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Meaning of SIGHT

Pronunciation:  sIt

WordNet Dictionary
  1. [n]  the act of looking or seeing or observing; "he tried to get a better view of it"; "his survey of the battlefield was limited"
  2. [n]  a optical instrument for aiding the eye in aiming, as on a firearm or surveying instrument
  3. [n]  the range of vision; "out of sight of land"
  4. [n]  the ability to see; the faculty of vision
  5. [n]  an instance of visual perception; "the sight of his wife brought him back to reality"; "the train was an unexpected sight"
  6. [n]  a range of mental vision; "in his sight she could do no wrong"
  7. [n]  anything that is seen; "he was a familiar sight on the television"; "they went to Paris to see the sights"
  8. [n]  (often followed by `of') a large number or amount or extent; "a batch of letters"; "a deal of trouble"; "a lot of money"; "he made a mint on the stock market"; "it must have cost plenty"
  9. [v]  catch sight of; to perceive with the eyes; "caught sight of the kings men coming over the ridge."

SIGHT is a 5 letter word that starts with S.


 Synonyms: batch, deal, flock, good deal, great deal, hatful, heap, ken, lot, mass, mess, mickle, mint, muckle, peck, pile, plenty, pot, quite a little, raft, slew, spate, stack, survey, tidy sum, view, vision, visual modality, visual sense, wad, whole lot, whole slew
 See Also: achromatic vision, acuity, binocular vision, bombsight, central vision, chromatic vision, color vision, compass, comprehend, daylight vision, deluge, descry, detect, discover, display, distance vision, espy, exteroception, eyeful, eyepiece, eyesight, find, firearm, flood, grasp, gunsight, inundation, large indefinite amount, large indefinite quantity, look, looking, looking at, modality, monocular vision, near vision, night vision, night-sight, notice, observe, ocular, optical instrument, perceive, peripheral vision, perspective, photopic vision, piece, position, range, reach, scotopic vision, seeing, sense modality, sensory system, sharp-sightedness, sightedness, small-arm, spectacle, spot, spy, surveying instrument, surveyor's instrument, torrent, trichromacy, twilight vision, view, visual acuity, visual image, visual percept



Webster's 1913 Dictionary
  1. \Sight\, n. [OE. sight, si?t, siht, AS. siht, gesiht,
    gesih?, gesieh?, gesyh?; akin to D. gezicht, G. sicht,
    gesicht, Dan. sigte, Sw. sigt, from the root of E. see. See
    {See}, v. t.]
    1. The act of seeing; perception of objects by the eye; view;
       as, to gain sight of land.
             A cloud received him out of their sight. --Acts. i.
    2. The power of seeing; the faculty of vision, or of
       perceiving objects by the instrumentality of the eyes.
             Thy sight is young, And thou shalt read when mine
             begin to dazzle.                      --Shak.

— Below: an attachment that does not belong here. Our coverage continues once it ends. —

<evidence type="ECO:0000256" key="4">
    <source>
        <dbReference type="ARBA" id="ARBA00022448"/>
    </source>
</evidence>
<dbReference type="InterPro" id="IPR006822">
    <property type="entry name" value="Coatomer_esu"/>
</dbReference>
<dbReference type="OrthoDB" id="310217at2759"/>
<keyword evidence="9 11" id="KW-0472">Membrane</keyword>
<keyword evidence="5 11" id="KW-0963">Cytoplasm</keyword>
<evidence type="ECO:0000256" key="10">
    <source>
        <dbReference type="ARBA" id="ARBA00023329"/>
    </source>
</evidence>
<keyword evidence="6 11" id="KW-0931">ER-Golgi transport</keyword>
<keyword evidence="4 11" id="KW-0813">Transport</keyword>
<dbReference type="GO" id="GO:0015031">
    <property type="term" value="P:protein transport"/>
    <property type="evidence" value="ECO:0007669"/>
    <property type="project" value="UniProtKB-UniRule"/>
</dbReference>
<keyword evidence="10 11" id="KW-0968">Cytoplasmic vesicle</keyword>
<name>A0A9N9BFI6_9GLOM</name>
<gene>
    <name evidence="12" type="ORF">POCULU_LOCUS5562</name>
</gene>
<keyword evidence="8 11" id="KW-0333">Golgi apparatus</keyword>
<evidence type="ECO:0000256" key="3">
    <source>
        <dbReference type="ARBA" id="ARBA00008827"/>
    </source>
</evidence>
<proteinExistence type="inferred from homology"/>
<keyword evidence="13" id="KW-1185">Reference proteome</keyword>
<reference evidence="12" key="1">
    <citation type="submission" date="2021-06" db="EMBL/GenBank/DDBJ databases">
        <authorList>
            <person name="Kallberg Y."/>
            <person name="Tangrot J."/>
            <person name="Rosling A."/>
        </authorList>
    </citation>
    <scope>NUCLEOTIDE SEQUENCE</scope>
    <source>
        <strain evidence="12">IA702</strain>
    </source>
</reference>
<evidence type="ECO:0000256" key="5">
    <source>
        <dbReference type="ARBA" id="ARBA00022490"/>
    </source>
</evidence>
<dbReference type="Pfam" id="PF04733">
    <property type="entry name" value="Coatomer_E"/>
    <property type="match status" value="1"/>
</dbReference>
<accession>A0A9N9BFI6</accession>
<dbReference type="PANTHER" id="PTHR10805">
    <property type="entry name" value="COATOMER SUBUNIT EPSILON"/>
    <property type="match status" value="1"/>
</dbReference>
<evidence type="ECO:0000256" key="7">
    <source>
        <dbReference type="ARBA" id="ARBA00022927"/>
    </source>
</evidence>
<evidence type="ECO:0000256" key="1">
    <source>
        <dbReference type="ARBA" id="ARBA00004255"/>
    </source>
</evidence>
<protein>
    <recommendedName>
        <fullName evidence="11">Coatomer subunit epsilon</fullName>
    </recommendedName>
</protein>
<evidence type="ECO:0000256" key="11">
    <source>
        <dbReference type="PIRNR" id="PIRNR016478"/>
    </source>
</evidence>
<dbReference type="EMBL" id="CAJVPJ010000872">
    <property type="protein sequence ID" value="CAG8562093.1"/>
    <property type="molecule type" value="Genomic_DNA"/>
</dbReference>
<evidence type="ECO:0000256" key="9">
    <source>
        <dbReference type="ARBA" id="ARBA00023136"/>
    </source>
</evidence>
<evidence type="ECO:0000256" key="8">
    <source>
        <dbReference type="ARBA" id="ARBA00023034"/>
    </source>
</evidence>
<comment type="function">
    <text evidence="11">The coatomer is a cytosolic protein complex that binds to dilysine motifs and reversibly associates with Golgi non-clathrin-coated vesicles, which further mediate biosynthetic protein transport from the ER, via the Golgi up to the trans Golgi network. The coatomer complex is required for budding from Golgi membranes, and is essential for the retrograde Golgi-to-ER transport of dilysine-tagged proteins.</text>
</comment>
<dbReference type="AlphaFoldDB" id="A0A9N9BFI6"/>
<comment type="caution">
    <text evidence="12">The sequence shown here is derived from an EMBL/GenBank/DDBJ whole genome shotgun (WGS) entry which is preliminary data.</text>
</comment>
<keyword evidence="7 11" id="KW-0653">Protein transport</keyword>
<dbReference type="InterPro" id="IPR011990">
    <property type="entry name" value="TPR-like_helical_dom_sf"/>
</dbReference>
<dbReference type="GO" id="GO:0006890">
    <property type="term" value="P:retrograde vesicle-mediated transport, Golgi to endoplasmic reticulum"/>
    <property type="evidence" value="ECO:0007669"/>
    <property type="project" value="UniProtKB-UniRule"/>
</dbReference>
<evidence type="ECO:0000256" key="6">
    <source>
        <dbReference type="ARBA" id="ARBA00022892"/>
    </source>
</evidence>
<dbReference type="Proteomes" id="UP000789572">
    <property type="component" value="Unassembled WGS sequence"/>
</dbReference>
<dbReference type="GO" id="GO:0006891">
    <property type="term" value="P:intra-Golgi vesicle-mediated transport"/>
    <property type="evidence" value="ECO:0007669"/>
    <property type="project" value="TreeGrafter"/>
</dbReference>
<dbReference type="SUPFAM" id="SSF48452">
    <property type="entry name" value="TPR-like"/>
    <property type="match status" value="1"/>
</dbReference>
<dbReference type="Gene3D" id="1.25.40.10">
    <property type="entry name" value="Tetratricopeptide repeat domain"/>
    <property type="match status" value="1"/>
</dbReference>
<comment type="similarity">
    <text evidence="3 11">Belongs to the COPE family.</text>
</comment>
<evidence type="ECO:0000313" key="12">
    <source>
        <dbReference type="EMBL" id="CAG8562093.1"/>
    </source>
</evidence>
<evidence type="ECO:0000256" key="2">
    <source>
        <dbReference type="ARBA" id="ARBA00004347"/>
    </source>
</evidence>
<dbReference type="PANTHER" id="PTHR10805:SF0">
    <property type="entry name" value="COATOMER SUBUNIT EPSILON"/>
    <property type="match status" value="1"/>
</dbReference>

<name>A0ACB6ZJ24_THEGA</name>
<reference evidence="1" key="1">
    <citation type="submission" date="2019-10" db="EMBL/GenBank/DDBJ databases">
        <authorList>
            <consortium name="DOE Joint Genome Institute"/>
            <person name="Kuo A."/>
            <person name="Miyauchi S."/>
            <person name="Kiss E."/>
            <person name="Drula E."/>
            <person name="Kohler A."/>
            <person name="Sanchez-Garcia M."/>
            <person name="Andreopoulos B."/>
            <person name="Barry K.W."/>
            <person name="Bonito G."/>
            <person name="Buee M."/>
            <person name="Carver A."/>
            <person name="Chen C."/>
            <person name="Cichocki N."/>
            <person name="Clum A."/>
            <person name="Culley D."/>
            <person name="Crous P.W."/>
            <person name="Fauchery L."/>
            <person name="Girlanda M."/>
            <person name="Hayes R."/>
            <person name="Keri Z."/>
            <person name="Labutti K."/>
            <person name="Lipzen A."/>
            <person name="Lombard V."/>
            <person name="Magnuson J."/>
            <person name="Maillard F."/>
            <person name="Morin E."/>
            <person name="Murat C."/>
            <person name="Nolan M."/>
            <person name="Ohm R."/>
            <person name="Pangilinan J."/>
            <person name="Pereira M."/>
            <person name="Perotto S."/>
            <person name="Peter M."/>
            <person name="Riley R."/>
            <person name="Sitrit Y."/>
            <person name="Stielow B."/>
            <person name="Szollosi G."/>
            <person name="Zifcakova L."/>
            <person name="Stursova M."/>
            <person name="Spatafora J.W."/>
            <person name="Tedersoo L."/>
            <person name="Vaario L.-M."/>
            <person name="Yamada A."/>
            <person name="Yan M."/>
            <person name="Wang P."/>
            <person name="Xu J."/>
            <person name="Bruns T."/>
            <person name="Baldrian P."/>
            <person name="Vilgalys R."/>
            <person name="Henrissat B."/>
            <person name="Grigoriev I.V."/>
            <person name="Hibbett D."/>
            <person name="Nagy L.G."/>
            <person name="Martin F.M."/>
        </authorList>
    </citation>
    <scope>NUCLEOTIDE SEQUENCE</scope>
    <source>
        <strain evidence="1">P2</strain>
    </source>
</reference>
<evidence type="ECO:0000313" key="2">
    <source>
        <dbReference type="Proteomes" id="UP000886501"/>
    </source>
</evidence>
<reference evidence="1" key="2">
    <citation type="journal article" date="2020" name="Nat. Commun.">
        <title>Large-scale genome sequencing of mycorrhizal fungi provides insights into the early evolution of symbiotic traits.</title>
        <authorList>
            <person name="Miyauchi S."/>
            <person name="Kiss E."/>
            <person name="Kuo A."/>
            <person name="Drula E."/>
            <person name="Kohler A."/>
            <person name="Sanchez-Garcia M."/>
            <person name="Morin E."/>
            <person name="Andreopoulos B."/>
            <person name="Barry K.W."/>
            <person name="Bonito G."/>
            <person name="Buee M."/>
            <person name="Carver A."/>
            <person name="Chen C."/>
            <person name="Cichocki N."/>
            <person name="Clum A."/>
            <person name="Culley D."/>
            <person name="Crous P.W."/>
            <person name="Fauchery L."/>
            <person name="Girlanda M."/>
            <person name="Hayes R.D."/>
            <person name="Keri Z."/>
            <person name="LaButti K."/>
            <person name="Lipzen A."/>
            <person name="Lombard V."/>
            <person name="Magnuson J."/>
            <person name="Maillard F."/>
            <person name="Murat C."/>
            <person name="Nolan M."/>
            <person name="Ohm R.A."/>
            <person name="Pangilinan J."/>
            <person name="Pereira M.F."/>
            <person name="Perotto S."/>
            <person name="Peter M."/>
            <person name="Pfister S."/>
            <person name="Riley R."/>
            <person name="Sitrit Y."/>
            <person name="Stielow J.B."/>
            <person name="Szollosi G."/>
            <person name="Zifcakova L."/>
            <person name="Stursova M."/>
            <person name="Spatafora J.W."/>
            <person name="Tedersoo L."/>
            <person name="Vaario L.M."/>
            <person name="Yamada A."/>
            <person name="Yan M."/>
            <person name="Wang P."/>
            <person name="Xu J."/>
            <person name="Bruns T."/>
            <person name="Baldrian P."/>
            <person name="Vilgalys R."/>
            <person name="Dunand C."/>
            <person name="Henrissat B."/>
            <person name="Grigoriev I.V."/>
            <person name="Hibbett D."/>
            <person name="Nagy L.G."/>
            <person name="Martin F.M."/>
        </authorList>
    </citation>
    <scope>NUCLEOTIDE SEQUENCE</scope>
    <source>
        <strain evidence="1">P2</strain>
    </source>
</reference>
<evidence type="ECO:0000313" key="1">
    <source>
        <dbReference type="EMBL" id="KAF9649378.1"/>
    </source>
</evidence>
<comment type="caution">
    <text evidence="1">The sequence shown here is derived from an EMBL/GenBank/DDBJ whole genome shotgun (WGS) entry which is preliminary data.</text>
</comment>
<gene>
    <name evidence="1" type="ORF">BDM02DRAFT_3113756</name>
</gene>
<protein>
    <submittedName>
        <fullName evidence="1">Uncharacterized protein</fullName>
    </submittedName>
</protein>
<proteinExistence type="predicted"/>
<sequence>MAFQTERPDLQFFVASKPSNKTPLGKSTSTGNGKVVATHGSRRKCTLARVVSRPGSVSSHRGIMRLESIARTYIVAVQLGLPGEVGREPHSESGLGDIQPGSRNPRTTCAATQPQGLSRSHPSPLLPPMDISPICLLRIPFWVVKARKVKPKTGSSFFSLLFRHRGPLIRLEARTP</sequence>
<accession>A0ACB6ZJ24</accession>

O loss of sight, of thee I most complain! --Milton.
    3. The state of admitting unobstructed vision; visibility;
       open view; region which the eye at one time surveys; space
       through which the power of vision extends; as, an object
       within sight.
    4. A spectacle; a view; a show; something worth seeing.
             Moses said, I will now turn aside and see this great
             sight, why the bush is not burnt.     --Ex. iii. 3.
             They never saw a sight so fair.       --Spenser.
    5. The instrument of seeing; the eye.
             Why cloud they not their sights?      --Shak.
    6. Inspection; examination; as, a letter intended for the
       sight of only one person.
    7. Mental view; opinion; judgment; as, in their sight it was
       harmless. --Wake.
             That which is highly esteemed among men is
             abomination in the sight of God.      --Luke xvi.
    8. A small aperture through which objects are to be seen, and
       by which their direction is settled or ascertained; as,
       the sight of a quadrant.
             Thier eyes of fire sparking through sights of steel.
    9. A small piece of metal, fixed or movable, on the breech,
       muzzle, center, or trunnion of a gun, or on the breech and
       the muzzle of a rifle, pistol, etc., by means of which the
       eye is guided in aiming. --Farrow.
    10. In a drawing, picture, etc., that part of the surface, as
        of paper or canvas, which is within the frame or the
        border or margin. In a frame or the like, the open space,
        the opening.
    11. A great number, quantity, or sum; as, a sight of money.
        [Now colloquial]
    Note: Sight in this last sense was formerly employed in the
          best usage. ``A sight of lawyers.'' --Latimer.
                A wonder sight of flowers.         --Gower.
    {At sight}, as soon as seen, or presented to sight; as, a
       draft payable at sight: to read Greek at sight; to shoot a
       person at sight.
    {Front sight} (Firearms), the sight nearest the muzzle.
    {Open sight}. (Firearms)
        (a) A front sight through which the objects aimed at may
            be seen, in distinction from one that hides the
        (b) A rear sight having an open notch instead of an
    {Peep sight}, {Rear sight}. See under {Peep}, and {Rear}.
    {Sight draft}, an order, or bill of exchange, directing the
       payment of money at sight.
    {To take sight}, to take aim; to look for the purpose of
       directing a piece of artillery, or the like.
    Syn: Vision; view; show; spectacle; representation;
  2. \Sight\, v. t. [imp. & p. p. {Sighted}; p. pr. & vb. n.
    1. To get sight of; to see; as, to sight land; to sight a
       wreck. --Kane.
    2. To look at through a sight; to see accurately; as, to
       sight an object, as a star.
    3. To apply sights to; to adjust the sights of; also, to give
       the proper elevation and direction to by means of a sight;
       as, to sight a rifle or a cannon.
  3. \Sight\, v. i. (Mil.)
    To take aim by a sight.